Immunological studies based on RCTs in Guinea-Bissau, The Gambia and Denmark
Within RCTs we will explore the systemic immunological effects of MV, BCG and VAS.
Immunological effect of MV
A 1 ml venous blood sample will be obtained at 4, 5, 9, 10, and 18 months from 600 participants in WP1 (n=400 early MV; n=200 controls) and thymus size will be assessed at 4, 5, 9 and 10 months of age. We will explore the immunological effects of early MV at 4 months and of a booster dose of MV at 9 months, and the influence of the presence of MatAb on the response to MV. We will study the in vitro cytokine response to mitogens and antigens, C-Reactive Protein (CRP), White Blood Cell differential count (WBC diff), and thymus size. We measure measles-specific antibody levels for all children in WP1. In this sub-study, we will also measure antibodies to a large range of common pathogens such as pertussis and pneumococcus using a newly developed multiplex method, to examine whether early MV raises cross-reactive antibodies and whether this relates to the presence of MatAb. Plasma and DNA will be stored for future biomarker, transcriptomic and proteomic studies.
Immunological effect of BCG
A capillary blood sample will be collected at 3 months of age from 300 participants in WP3 (n=150 BCG; n=150 no BCG). We will examine in vitro cytokine response to mitogens and antigens (in particular stimulators of the innate immune system such as LPS, Pam3Cys, and Poly I:C), CRP, WBC diff, and thymus size. A capillary blood sample will be collected at 13 months in order to measure antibodies to common pathogens as described above to examine whether BCG raises cross-reactive antibodies. Plasma and DNA will be stored for future biomarker, transcriptomic and proteomic studies.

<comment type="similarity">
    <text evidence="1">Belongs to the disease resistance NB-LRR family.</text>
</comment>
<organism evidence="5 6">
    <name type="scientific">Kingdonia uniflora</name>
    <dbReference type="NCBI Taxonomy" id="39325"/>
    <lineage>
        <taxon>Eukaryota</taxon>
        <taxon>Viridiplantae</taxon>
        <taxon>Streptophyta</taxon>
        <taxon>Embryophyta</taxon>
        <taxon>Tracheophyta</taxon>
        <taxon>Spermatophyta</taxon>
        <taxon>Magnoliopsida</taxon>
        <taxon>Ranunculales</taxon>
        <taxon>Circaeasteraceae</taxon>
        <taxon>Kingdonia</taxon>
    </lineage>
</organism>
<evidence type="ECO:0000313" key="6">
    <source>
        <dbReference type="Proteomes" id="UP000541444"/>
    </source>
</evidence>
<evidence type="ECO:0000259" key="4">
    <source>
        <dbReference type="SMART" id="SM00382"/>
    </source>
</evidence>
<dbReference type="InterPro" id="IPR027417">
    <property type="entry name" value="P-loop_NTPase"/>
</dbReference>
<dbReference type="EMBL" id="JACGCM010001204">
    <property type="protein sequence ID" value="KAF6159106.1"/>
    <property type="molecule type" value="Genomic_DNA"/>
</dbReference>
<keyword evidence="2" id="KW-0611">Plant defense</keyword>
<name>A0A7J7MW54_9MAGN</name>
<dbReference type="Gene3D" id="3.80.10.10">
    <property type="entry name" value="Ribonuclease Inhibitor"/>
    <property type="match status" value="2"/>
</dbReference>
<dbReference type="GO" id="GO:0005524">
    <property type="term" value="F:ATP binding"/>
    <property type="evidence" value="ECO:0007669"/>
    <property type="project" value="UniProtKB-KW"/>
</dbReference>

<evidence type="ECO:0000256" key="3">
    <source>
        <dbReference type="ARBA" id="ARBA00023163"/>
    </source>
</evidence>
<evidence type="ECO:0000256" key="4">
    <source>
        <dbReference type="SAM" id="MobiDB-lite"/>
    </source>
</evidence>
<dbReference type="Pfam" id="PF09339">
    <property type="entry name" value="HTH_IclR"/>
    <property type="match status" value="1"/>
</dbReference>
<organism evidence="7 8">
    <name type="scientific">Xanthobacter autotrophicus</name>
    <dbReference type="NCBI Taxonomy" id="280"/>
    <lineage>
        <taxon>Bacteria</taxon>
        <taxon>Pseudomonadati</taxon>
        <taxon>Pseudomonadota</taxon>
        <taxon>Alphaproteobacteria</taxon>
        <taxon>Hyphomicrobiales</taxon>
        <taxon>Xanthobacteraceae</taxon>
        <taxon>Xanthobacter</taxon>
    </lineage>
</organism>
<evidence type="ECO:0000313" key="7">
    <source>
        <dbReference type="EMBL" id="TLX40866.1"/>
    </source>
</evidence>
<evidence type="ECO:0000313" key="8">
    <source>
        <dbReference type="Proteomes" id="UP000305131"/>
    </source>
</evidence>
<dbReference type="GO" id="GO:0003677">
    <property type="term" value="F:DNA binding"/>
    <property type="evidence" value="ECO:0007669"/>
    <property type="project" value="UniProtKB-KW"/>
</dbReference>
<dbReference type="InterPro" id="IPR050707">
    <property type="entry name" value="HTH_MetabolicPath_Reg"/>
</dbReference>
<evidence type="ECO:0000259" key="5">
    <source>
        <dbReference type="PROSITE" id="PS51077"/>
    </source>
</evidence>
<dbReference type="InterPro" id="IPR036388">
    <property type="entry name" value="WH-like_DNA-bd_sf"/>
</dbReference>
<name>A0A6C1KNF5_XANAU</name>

Immunological effect of VAS
An RCT in The Gambia is exploring the detailed immunological effects of neonatal VAS including analyses of thymus size, tuberculin skin test reactivity, cytokine profile, regulatory T cell function, intestinal mucosal integrity, B cell and dendritic cell function. Ongoing studies in The Gambia are using whole human genome transcriptome analysis to study the NSEs of vaccines, and subsequent bioinformatic biological pathway analysis is being used to determine the wider immunological effects of vaccination. We will continue these state-of-the-art studies and extend to planned proteomic studies.
The first PhD student will study the immunological effects of MV. The student will be placed in Guinea-Bissau and at the Center. The PhD student will be supervised by Katie Flanagan and Christine Stabell Benn. The specific project of the second PhD student to start in 2015 will be defined according to the priorities of the Center at that time. The PhD students’ academic focus will continuously be evaluated by CVIVA's steering committee. Research results will be published in leading international journals and in conference proceedings, and in all cases, the Center and the Danish National Research Foundation be thanked for support. The PhD students will participate in all key meetings and activities of the Center and contribute to the Center's general activities.